AHMEDABAD: Technology is moving at a crazy pace and creating ever more
complicated products for human consumption. This often overrides the fact that
most are animal tested and harm the environment. While the world rushes ahead
with advances in lifestyle products, a few people with spiritual inclinations
are bent on doing the right thing; for not just humans but animals too.
In the city, the dengue mosquito density currently stands at 0.89 mosquitoes per
room, according to AMC. Diseases caused by it have attained epidemic proportions
yet a Gujarati Jain has taken it upon himself to deliver the people from this
menace but in his own unique, spiritual way. He has developed a 'Jivdaya' insect
repellant that will not kill insects like mosquitoes but drive them out of
Also calling it an 'ahinsak spray',
36, a businessman staying in Sabarmati has researched on effective ways of
chasing out insects, not killing them. Priyank was a dealer of a well known
international insect repellant brand till a few years back, but that clashed
with his ideologies. "Jains believe in equal compassion towards all beings - it
is called jivdaya. While I was selling these repellants, I was unhappy because
insects die due to it. It was at a spiritual discourse with Jain monk
Yashovarma Sureshwarji maharaj that I vowed to put my resources at work to
develop a concoction that would not kill insects."
The answer came in pine tree oil. "It has a scent that drives insects like
mosquitoes, spiders, ants, cockroaches and even lizards away. It has an oily
base, so it must be sprayed on the floor," he explained. The effect is such that
the insects rush out of the vicinity.
After one and a half years of research, Priyank created his signature repellant
and gave sample bottles to friends and relatives. "I even gave it to many city
derasars like Hutheesing Temple and Tapovan. Everyone has found it effective and
fragrant too," he said. In the last three months, he has produced 2000 bottles
of 500 ml each that have been delivered to Mumbai and Rajkot as well.
"The thought of killing insects used to gnaw at us but not anymore. We feel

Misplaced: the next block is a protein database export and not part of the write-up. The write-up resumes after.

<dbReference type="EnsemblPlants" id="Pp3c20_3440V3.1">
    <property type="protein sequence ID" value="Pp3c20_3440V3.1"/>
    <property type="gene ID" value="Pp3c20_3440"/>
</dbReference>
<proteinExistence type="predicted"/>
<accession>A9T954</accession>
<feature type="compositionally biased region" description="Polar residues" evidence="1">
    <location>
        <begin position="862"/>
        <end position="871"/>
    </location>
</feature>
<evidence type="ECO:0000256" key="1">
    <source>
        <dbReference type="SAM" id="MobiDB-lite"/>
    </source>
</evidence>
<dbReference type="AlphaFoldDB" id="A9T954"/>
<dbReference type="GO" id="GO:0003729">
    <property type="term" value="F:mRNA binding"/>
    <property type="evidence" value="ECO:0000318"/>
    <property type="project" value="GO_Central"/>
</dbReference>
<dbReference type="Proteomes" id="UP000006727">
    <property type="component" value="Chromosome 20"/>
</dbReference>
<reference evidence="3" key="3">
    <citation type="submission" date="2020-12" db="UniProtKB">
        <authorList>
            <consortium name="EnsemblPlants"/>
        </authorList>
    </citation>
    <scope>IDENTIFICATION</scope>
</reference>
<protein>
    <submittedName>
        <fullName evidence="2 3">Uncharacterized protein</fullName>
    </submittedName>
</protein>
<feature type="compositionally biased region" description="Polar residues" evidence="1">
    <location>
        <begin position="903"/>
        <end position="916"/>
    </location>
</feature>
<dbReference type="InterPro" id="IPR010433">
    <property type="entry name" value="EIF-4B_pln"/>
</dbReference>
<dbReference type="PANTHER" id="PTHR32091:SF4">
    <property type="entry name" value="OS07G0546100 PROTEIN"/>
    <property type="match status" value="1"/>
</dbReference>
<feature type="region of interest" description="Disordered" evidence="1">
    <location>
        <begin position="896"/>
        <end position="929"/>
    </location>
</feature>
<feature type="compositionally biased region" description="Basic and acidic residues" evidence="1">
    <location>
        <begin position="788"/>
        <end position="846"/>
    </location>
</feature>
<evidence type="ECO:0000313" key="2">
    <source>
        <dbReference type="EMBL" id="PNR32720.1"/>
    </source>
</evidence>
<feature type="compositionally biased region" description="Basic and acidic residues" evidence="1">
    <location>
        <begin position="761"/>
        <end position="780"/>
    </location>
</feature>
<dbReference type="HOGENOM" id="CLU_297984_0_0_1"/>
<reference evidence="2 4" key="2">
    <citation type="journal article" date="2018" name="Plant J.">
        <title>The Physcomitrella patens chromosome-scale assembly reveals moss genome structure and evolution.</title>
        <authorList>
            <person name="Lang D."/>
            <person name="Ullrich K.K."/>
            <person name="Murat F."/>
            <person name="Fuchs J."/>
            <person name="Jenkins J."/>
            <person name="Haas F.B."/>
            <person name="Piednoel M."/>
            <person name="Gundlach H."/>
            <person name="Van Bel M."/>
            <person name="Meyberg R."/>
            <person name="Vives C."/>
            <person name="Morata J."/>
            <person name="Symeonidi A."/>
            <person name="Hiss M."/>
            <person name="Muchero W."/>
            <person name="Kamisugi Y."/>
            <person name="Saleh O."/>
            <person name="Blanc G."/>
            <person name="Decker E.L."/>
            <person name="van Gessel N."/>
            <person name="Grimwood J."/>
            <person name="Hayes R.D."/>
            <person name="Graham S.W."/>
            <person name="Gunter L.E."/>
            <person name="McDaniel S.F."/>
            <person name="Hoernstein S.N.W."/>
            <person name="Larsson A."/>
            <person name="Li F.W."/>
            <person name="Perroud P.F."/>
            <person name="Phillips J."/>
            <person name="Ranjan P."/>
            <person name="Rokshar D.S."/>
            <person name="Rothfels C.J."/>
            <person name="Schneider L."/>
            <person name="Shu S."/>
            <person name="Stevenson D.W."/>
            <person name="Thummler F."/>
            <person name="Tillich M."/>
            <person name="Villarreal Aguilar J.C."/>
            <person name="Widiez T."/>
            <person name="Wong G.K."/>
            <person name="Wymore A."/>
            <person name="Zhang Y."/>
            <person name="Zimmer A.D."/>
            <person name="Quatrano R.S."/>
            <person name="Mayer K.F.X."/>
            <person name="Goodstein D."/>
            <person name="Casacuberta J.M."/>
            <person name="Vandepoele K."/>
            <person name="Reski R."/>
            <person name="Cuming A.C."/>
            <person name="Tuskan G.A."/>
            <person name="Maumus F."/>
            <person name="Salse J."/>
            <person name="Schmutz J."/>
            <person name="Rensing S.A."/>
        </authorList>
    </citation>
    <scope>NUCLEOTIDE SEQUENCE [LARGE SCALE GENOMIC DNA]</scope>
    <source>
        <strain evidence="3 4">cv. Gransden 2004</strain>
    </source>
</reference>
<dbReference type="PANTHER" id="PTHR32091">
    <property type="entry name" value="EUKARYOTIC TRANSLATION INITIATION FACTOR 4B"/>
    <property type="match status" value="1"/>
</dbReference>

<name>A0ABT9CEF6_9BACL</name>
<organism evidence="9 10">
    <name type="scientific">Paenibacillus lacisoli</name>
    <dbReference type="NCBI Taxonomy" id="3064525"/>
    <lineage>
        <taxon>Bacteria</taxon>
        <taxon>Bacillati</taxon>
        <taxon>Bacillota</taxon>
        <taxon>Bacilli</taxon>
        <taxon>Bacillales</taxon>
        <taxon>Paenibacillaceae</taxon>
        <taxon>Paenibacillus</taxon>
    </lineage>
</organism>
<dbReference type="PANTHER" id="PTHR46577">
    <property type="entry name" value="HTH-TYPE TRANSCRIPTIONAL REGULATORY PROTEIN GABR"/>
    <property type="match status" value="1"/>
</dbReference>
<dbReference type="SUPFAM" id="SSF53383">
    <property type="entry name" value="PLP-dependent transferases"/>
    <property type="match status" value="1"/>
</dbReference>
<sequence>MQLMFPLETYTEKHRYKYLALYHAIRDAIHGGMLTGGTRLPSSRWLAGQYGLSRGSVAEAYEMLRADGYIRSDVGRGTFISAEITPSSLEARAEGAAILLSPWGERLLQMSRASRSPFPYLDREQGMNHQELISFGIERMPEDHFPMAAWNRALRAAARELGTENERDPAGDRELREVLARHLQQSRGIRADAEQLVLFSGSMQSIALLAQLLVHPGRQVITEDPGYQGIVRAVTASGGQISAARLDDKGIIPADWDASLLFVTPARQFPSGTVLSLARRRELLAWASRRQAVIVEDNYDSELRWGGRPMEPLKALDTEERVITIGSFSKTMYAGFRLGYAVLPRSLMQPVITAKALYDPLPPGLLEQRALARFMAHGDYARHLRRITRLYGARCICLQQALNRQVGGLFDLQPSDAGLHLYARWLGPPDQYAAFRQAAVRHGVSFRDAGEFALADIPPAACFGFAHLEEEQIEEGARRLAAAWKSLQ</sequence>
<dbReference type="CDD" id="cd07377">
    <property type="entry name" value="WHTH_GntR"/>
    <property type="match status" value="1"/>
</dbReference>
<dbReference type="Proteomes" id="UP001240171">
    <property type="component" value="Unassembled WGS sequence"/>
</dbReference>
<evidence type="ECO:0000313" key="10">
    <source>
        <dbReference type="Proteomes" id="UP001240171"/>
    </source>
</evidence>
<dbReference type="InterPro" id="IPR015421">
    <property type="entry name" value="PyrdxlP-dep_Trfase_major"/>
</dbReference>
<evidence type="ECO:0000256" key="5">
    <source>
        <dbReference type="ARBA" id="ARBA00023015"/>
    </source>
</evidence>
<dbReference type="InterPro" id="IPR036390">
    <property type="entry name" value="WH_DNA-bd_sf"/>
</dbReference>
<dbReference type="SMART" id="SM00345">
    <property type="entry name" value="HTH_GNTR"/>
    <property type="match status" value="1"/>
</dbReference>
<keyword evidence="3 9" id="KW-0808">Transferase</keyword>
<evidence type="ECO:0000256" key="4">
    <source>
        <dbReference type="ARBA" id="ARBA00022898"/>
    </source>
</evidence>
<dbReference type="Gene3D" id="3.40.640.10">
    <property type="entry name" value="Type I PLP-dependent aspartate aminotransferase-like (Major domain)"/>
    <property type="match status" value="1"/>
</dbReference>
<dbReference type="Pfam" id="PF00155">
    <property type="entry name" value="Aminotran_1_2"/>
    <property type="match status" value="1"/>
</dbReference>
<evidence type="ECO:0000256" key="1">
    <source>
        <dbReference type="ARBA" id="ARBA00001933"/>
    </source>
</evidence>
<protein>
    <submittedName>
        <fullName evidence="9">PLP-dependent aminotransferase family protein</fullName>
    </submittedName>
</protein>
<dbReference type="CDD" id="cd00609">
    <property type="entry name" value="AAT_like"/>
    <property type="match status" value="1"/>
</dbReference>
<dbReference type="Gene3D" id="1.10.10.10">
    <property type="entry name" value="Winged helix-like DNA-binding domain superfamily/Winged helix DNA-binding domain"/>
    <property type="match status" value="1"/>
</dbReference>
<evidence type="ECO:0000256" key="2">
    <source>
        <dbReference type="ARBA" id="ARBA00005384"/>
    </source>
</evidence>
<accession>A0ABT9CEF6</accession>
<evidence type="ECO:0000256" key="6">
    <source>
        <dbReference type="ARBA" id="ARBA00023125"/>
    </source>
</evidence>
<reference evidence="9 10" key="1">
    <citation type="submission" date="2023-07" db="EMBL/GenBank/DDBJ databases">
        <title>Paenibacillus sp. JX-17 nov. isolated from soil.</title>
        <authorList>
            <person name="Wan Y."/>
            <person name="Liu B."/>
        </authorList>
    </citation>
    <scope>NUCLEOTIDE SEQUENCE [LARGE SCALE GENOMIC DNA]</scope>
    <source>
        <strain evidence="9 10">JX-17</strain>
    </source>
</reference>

Priyank has done the Jain community proud by creating this spray. Even our monks
are using it," said Amrish Parikh, a neighbour and friend of Priyank.
Another Jainism follower, Shripal Shah, 33, founded his store Asal to revive
Indian traditional practices and promote vedic living. He produces matka silk,
made by non violent methods. "Commercially, the silkworm inside the cocoon is
boiled alive while making silk. Instead, we wait for the butterfly to fly out of
the cocoon after which we let it dry for a few days on a mud base. Only then,
the silk is produced," said Shripal, who brings the mulberry silk from
Karnataka, gets it weaved in West Bengal and finally, gets it dyed and painted
Shirpal also produces heeng or asafetida, a staple of many Jains, sans atta or
flour. The ghee manufactured in his store is by boiling chaas and butter
together. "The ghee in the market is made from heating the cream and organisms
thrive in it once cooled," he said. His store also has chemical-free sugar,
jaggery and copper utensils.
Vimal Bachhawat has been creating soaps and detergents that are 100% vegetarian
for over 12 years now. Vimal along with his two sons, has been producing soaps
from pure vegetable oils like olive oil, almond oil and kesar so that even the
monks can use it without any trouble. "We don't test on animals either. As Jains,
we are making products that we would want to use ourselves," he said.
Jain International Trade Organization (JITO), an important trade
organization, promotes such endeavours. "We are soon starting venture capitalism
and coming up with soft loans with subsidized interests for entrepreneurs who
need help. Also, we help conduct business meets and promote such products at
exhibitions at various places. Products based on this philosophy will have a
great future," said Utkarsh Shah from JITO.